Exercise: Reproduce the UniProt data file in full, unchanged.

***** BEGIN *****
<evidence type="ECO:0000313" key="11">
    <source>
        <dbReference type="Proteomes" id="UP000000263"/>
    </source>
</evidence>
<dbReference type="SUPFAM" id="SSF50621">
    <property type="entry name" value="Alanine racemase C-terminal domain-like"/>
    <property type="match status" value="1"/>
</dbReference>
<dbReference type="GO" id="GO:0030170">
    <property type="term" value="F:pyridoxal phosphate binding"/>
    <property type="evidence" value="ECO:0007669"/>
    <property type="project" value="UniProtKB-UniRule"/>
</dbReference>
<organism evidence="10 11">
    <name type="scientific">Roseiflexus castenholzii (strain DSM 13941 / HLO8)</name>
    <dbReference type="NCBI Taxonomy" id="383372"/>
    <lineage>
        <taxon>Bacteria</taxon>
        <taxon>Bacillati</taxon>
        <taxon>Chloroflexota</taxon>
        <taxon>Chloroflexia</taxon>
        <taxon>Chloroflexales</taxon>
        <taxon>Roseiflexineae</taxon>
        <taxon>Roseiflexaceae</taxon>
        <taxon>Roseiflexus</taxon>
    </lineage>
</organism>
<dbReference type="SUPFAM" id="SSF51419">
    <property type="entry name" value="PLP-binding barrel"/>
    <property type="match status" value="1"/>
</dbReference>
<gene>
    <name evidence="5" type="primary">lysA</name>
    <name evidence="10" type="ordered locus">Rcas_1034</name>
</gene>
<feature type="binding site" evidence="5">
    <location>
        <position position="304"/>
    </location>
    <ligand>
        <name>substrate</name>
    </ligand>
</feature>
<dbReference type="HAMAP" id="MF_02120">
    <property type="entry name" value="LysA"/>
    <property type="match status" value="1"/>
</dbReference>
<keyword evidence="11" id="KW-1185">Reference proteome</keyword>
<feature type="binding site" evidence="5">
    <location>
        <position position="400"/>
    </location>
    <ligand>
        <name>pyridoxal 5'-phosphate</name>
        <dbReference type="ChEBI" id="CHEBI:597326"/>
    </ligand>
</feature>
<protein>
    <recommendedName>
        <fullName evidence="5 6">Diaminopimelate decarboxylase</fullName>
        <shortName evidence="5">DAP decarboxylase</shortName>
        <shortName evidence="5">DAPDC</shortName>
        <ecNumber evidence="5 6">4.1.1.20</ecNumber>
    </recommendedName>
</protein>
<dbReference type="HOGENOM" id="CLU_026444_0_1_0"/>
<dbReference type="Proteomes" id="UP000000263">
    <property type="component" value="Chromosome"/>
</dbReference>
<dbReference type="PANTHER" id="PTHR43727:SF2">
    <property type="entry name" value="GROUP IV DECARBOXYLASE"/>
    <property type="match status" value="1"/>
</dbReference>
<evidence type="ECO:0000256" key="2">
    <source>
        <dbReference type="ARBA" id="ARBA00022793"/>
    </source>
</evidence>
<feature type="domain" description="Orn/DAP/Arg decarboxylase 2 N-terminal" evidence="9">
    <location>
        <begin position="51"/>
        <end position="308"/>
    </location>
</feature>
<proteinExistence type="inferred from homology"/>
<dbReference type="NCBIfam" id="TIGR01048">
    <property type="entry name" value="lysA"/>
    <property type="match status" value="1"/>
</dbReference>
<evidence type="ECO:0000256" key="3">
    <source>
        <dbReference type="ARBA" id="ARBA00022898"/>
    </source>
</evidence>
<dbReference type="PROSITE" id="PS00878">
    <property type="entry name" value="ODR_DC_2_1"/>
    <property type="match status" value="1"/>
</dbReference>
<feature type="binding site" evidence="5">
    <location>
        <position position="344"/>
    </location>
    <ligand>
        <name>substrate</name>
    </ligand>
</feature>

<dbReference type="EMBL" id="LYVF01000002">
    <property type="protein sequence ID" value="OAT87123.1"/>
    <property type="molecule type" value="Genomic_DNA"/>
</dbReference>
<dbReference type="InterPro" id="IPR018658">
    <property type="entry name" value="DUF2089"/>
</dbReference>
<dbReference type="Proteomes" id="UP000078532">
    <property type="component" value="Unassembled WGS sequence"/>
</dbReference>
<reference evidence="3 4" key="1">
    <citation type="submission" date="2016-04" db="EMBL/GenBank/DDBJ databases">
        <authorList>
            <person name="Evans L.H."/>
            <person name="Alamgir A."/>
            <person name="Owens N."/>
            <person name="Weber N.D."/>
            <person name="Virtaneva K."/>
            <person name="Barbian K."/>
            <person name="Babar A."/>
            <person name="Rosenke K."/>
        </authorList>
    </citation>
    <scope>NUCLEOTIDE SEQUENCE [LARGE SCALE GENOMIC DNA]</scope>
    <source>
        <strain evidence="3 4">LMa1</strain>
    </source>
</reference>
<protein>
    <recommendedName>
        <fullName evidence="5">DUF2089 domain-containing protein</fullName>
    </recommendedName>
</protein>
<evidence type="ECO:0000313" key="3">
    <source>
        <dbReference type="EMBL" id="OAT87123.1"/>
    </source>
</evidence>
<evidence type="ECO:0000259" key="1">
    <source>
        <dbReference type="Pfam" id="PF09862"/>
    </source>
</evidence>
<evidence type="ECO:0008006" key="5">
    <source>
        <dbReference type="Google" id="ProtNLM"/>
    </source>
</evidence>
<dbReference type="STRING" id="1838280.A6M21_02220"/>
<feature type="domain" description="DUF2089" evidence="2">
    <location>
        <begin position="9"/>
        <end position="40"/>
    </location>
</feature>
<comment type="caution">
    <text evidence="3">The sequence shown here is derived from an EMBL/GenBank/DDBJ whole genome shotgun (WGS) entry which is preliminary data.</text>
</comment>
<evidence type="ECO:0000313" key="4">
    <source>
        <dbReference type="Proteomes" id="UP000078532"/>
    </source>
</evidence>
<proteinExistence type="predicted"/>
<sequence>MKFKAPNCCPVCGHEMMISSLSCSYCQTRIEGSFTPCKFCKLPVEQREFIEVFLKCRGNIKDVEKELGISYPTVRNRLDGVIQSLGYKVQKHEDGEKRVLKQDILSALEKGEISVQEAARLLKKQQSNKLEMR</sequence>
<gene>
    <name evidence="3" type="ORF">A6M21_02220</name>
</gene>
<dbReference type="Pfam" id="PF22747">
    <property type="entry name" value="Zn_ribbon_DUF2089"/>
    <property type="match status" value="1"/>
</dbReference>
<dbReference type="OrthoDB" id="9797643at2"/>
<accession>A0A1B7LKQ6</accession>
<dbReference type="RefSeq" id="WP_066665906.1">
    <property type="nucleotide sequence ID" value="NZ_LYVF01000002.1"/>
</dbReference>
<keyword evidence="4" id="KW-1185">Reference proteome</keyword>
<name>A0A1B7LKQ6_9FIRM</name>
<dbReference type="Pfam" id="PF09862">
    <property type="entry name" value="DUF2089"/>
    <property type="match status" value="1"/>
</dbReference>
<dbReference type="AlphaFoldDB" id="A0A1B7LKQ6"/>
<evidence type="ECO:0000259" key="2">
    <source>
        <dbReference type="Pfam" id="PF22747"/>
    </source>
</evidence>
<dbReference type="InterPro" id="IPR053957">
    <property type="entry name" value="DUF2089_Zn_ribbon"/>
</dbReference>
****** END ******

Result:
<evidence type="ECO:0000313" key="11">
    <source>
        <dbReference type="Proteomes" id="UP000000263"/>
    </source>
</evidence>
<dbReference type="SUPFAM" id="SSF50621">
    <property type="entry name" value="Alanine racemase C-terminal domain-like"/>
    <property type="match status" value="1"/>
</dbReference>
<dbReference type="GO" id="GO:0030170">
    <property type="term" value="F:pyridoxal phosphate binding"/>
    <property type="evidence" value="ECO:0007669"/>
    <property type="project" value="UniProtKB-UniRule"/>
</dbReference>
<organism evidence="10 11">
    <name type="scientific">Roseiflexus castenholzii (strain DSM 13941 / HLO8)</name>
    <dbReference type="NCBI Taxonomy" id="383372"/>
    <lineage>
        <taxon>Bacteria</taxon>
        <taxon>Bacillati</taxon>
        <taxon>Chloroflexota</taxon>
        <taxon>Chloroflexia</taxon>
        <taxon>Chloroflexales</taxon>
        <taxon>Roseiflexineae</taxon>
        <taxon>Roseiflexaceae</taxon>
        <taxon>Roseiflexus</taxon>
    </lineage>
</organism>
<dbReference type="SUPFAM" id="SSF51419">
    <property type="entry name" value="PLP-binding barrel"/>
    <property type="match status" value="1"/>
</dbReference>
<gene>
    <name evidence="5" type="primary">lysA</name>
    <name evidence="10" type="ordered locus">Rcas_1034</name>
</gene>
<feature type="binding site" evidence="5">
    <location>
        <position position="304"/>
    </location>
    <ligand>
        <name>substrate</name>
    </ligand>
</feature>
<dbReference type="HAMAP" id="MF_02120">
    <property type="entry name" value="LysA"/>
    <property type="match status" value="1"/>
</dbReference>
<keyword evidence="11" id="KW-1185">Reference proteome</keyword>
<feature type="binding site" evidence="5">
    <location>
        <position position="400"/>
    </location>
    <ligand>
        <name>pyridoxal 5'-phosphate</name>
        <dbReference type="ChEBI" id="CHEBI:597326"/>
    </ligand>
</feature>
<protein>
    <recommendedName>
        <fullName evidence="5 6">Diaminopimelate decarboxylase</fullName>
        <shortName evidence="5">DAP decarboxylase</shortName>
        <shortName evidence="5">DAPDC</shortName>
        <ecNumber evidence="5 6">4.1.1.20</ecNumber>
    </recommendedName>
</protein>
<dbReference type="HOGENOM" id="CLU_026444_0_1_0"/>
<dbReference type="Proteomes" id="UP000000263">
    <property type="component" value="Chromosome"/>
</dbReference>
<dbReference type="PANTHER" id="PTHR43727:SF2">
    <property type="entry name" value="GROUP IV DECARBOXYLASE"/>
    <property type="match status" value="1"/>
</dbReference>
<evidence type="ECO:0000256" key="2">
    <source>
        <dbReference type="ARBA" id="ARBA00022793"/>
    </source>
</evidence>
<feature type="domain" description="Orn/DAP/Arg decarboxylase 2 N-terminal" evidence="9">
    <location>
        <begin position="51"/>
        <end position="308"/>
    </location>
</feature>
<proteinExistence type="inferred from homology"/>
<dbReference type="NCBIfam" id="TIGR01048">
    <property type="entry name" value="lysA"/>
    <property type="match status" value="1"/>
</dbReference>
<evidence type="ECO:0000256" key="3">
    <source>
        <dbReference type="ARBA" id="ARBA00022898"/>
    </source>
</evidence>
<dbReference type="PROSITE" id="PS00878">
    <property type="entry name" value="ODR_DC_2_1"/>
    <property type="match status" value="1"/>
</dbReference>
<feature type="binding site" evidence="5">
    <location>
        <position position="344"/>
    </location>
    <ligand>
        <name>substrate</name>
    </ligand>
</feature>

<dbReference type="EMBL" id="LYVF01000002">
    <property type="protein sequence ID" value="OAT87123.1"/>
    <property type="molecule type" value="Genomic_DNA"/>
</dbReference>
<dbReference type="InterPro" id="IPR018658">
    <property type="entry name" value="DUF2089"/>
</dbReference>
<dbReference type="Proteomes" id="UP000078532">
    <property type="component" value="Unassembled WGS sequence"/>
</dbReference>
<reference evidence="3 4" key="1">
    <citation type="submission" date="2016-04" db="EMBL/GenBank/DDBJ databases">
        <authorList>
            <person name="Evans L.H."/>
            <person name="Alamgir A."/>
            <person name="Owens N."/>
            <person name="Weber N.D."/>
            <person name="Virtaneva K."/>
            <person name="Barbian K."/>
            <person name="Babar A."/>
            <person name="Rosenke K."/>
        </authorList>
    </citation>
    <scope>NUCLEOTIDE SEQUENCE [LARGE SCALE GENOMIC DNA]</scope>
    <source>
        <strain evidence="3 4">LMa1</strain>
    </source>
</reference>
<protein>
    <recommendedName>
        <fullName evidence="5">DUF2089 domain-containing protein</fullName>
    </recommendedName>
</protein>
<evidence type="ECO:0000313" key="3">
    <source>
        <dbReference type="EMBL" id="OAT87123.1"/>
    </source>
</evidence>
<evidence type="ECO:0000259" key="1">
    <source>
        <dbReference type="Pfam" id="PF09862"/>
    </source>
</evidence>
<evidence type="ECO:0008006" key="5">
    <source>
        <dbReference type="Google" id="ProtNLM"/>
    </source>
</evidence>
<dbReference type="STRING" id="1838280.A6M21_02220"/>
<feature type="domain" description="DUF2089" evidence="2">
    <location>
        <begin position="9"/>
        <end position="40"/>
    </location>
</feature>
<comment type="caution">
    <text evidence="3">The sequence shown here is derived from an EMBL/GenBank/DDBJ whole genome shotgun (WGS) entry which is preliminary data.</text>
</comment>
<evidence type="ECO:0000313" key="4">
    <source>
        <dbReference type="Proteomes" id="UP000078532"/>
    </source>
</evidence>
<proteinExistence type="predicted"/>
<sequence>MKFKAPNCCPVCGHEMMISSLSCSYCQTRIEGSFTPCKFCKLPVEQREFIEVFLKCRGNIKDVEKELGISYPTVRNRLDGVIQSLGYKVQKHEDGEKRVLKQDILSALEKGEISVQEAARLLKKQQSNKLEMR</sequence>
<gene>
    <name evidence="3" type="ORF">A6M21_02220</name>
</gene>
<dbReference type="Pfam" id="PF22747">
    <property type="entry name" value="Zn_ribbon_DUF2089"/>
    <property type="match status" value="1"/>
</dbReference>
<dbReference type="OrthoDB" id="9797643at2"/>
<accession>A0A1B7LKQ6</accession>
<dbReference type="RefSeq" id="WP_066665906.1">
    <property type="nucleotide sequence ID" value="NZ_LYVF01000002.1"/>
</dbReference>
<keyword evidence="4" id="KW-1185">Reference proteome</keyword>
<name>A0A1B7LKQ6_9FIRM</name>
<dbReference type="Pfam" id="PF09862">
    <property type="entry name" value="DUF2089"/>
    <property type="match status" value="1"/>
</dbReference>
<dbReference type="AlphaFoldDB" id="A0A1B7LKQ6"/>
<evidence type="ECO:0000259" key="2">
    <source>
        <dbReference type="Pfam" id="PF22747"/>
    </source>
</evidence>
<dbReference type="InterPro" id="IPR053957">
    <property type="entry name" value="DUF2089_Zn_ribbon"/>
</dbReference>